Eating Your Words

Psychotherapist Sarah Harry shares how yoga helped overcome and eating disorder

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Changing your relationships with food

When I was in the middle of my recovery from a long-term eating disorder I stumbled into a yoga class at my local gym. Sadly I don’t know the teacher’s name, but she changed the course of my life – introducing me not only to yoga, but to the incredible experience of feeling comfortable in my body. She very gently praised, supported and guided me to what I now recognise as “embodiment”, or the idea of truly inhabiting my body. Not criticising, hating, starving or harming it, but true ease and comfort after years of discomfort.

I had never been good at any exercise, but here I was in my curvy body, moving, stretching and breathing and finally transforming my relationship to my body. Yoga stayed with me as a personal practice and something I recommended to my counselling clients until I made the decision 15 years later that – even though my body didn’t fit the traditional yoga teacher frame – I would take the leap to teacher training and bring “Body Positive Yoga” to life to support others in their journeys to fully recover and improve their body image.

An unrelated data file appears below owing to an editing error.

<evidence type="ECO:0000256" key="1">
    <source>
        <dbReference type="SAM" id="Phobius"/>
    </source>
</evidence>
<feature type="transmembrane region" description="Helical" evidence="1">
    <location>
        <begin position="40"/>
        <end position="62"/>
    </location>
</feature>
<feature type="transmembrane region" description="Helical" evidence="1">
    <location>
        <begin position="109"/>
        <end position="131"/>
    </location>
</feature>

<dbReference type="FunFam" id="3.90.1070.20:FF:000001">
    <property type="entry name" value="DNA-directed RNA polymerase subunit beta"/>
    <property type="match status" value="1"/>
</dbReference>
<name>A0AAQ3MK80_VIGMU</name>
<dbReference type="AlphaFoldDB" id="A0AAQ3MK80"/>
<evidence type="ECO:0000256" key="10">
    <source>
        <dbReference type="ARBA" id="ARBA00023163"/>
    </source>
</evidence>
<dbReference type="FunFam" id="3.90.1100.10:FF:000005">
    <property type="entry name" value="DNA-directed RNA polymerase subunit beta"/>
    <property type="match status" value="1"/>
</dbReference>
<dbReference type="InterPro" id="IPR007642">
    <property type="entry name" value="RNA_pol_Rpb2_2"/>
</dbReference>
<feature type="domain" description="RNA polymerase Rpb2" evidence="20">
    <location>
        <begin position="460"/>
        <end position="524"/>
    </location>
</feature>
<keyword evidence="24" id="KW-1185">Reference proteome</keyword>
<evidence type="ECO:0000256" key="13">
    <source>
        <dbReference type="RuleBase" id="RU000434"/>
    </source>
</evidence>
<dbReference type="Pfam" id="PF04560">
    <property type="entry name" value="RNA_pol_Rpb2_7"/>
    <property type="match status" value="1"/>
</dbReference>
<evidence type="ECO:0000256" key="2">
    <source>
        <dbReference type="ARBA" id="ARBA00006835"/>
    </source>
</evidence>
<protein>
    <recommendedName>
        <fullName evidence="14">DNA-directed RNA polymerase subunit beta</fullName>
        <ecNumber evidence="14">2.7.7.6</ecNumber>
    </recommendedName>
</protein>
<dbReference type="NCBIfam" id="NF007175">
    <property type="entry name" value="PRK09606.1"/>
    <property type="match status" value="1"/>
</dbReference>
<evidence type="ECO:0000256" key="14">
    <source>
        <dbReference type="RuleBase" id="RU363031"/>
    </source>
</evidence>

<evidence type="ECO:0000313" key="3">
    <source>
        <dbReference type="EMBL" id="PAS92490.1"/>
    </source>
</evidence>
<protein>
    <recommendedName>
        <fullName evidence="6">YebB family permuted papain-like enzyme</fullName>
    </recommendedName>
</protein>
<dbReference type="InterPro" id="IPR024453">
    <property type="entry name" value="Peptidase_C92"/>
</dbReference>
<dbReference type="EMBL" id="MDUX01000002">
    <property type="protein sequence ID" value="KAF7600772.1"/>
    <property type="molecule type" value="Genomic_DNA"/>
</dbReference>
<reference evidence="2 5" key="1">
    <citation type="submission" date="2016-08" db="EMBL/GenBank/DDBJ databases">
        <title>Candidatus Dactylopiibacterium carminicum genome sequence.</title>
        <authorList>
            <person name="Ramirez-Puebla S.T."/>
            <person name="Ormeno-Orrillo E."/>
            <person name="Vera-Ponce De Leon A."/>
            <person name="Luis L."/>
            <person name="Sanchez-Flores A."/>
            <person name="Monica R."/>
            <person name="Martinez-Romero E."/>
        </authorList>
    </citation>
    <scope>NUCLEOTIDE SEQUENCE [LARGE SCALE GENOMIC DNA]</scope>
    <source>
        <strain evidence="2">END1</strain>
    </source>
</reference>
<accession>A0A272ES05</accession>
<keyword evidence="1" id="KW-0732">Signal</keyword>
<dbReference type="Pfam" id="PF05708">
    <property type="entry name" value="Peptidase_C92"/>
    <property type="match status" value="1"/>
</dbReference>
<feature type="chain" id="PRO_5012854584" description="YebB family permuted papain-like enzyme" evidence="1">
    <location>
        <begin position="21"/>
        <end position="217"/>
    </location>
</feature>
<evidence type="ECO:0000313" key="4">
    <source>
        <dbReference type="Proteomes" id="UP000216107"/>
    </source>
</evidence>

“Yoga can assist people in the recovery from eating disorders in a number of ways, including changing the relationship we have with our bodies and offering practical strategies we can use to help us learn to inhabit our bodies differently,” says psychologist and yoga teacher Janet Lowndes, who specialises in eating disorders and body image.

Yoga teacher Nadine Fawell agrees: “I struggled with anorexia and binge eating and yoga helped me to feel strong. Feeling physically strong has been key in feeling less anxious and being less inclined to medicate with food”

The clinical research into the benefits of yoga on eating disorders and body image is a growing area of research, with studies now pointing to the efficacy of using yoga as part of treatment. It helps, says Janet, because people “develop a way of listening to the body rather than fighting against it and build resilience by developing strategies of emotional coping”.

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